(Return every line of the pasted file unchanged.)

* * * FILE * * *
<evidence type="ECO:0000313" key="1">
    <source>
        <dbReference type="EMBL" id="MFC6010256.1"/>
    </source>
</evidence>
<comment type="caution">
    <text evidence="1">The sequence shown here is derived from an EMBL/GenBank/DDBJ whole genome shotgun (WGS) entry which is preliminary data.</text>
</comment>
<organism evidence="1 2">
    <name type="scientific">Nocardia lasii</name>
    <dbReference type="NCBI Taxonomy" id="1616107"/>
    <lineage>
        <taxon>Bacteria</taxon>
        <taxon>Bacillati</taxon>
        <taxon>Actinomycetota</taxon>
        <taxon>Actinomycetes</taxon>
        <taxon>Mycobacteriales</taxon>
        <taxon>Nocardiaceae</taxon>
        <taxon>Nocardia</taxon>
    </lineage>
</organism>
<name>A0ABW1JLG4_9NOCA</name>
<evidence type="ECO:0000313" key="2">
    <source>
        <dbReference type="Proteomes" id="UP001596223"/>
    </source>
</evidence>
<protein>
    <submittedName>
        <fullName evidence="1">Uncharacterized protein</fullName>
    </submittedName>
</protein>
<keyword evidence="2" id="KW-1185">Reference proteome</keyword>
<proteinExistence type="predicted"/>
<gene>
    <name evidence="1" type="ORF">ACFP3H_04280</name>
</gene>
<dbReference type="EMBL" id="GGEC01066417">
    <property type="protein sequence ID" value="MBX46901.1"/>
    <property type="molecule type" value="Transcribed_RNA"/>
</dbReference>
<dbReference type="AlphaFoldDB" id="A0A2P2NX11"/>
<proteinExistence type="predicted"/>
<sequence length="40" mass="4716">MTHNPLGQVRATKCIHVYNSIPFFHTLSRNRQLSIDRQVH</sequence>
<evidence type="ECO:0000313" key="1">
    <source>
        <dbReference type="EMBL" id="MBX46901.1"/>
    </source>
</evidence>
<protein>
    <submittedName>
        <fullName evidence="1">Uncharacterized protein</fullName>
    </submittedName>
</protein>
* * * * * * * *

<evidence type="ECO:0000313" key="1">
    <source>
        <dbReference type="EMBL" id="MFC6010256.1"/>
    </source>
</evidence>
<comment type="caution">
    <text evidence="1">The sequence shown here is derived from an EMBL/GenBank/DDBJ whole genome shotgun (WGS) entry which is preliminary data.</text>
</comment>
<organism evidence="1 2">
    <name type="scientific">Nocardia lasii</name>
    <dbReference type="NCBI Taxonomy" id="1616107"/>
    <lineage>
        <taxon>Bacteria</taxon>
        <taxon>Bacillati</taxon>
        <taxon>Actinomycetota</taxon>
        <taxon>Actinomycetes</taxon>
        <taxon>Mycobacteriales</taxon>
        <taxon>Nocardiaceae</taxon>
        <taxon>Nocardia</taxon>
    </lineage>
</organism>
<name>A0ABW1JLG4_9NOCA</name>
<evidence type="ECO:0000313" key="2">
    <source>
        <dbReference type="Proteomes" id="UP001596223"/>
    </source>
</evidence>
<protein>
    <submittedName>
        <fullName evidence="1">Uncharacterized protein</fullName>
    </submittedName>
</protein>
<keyword evidence="2" id="KW-1185">Reference proteome</keyword>
<proteinExistence type="predicted"/>
<gene>
    <name evidence="1" type="ORF">ACFP3H_04280</name>
</gene>
<dbReference type="EMBL" id="GGEC01066417">
    <property type="protein sequence ID" value="MBX46901.1"/>
    <property type="molecule type" value="Transcribed_RNA"/>
</dbReference>
<dbReference type="AlphaFoldDB" id="A0A2P2NX11"/>
<proteinExistence type="predicted"/>
<sequence length="40" mass="4716">MTHNPLGQVRATKCIHVYNSIPFFHTLSRNRQLSIDRQVH</sequence>
<evidence type="ECO:0000313" key="1">
    <source>
        <dbReference type="EMBL" id="MBX46901.1"/>
    </source>
</evidence>
<protein>
    <submittedName>
        <fullName evidence="1">Uncharacterized protein</fullName>
    </submittedName>
</protein>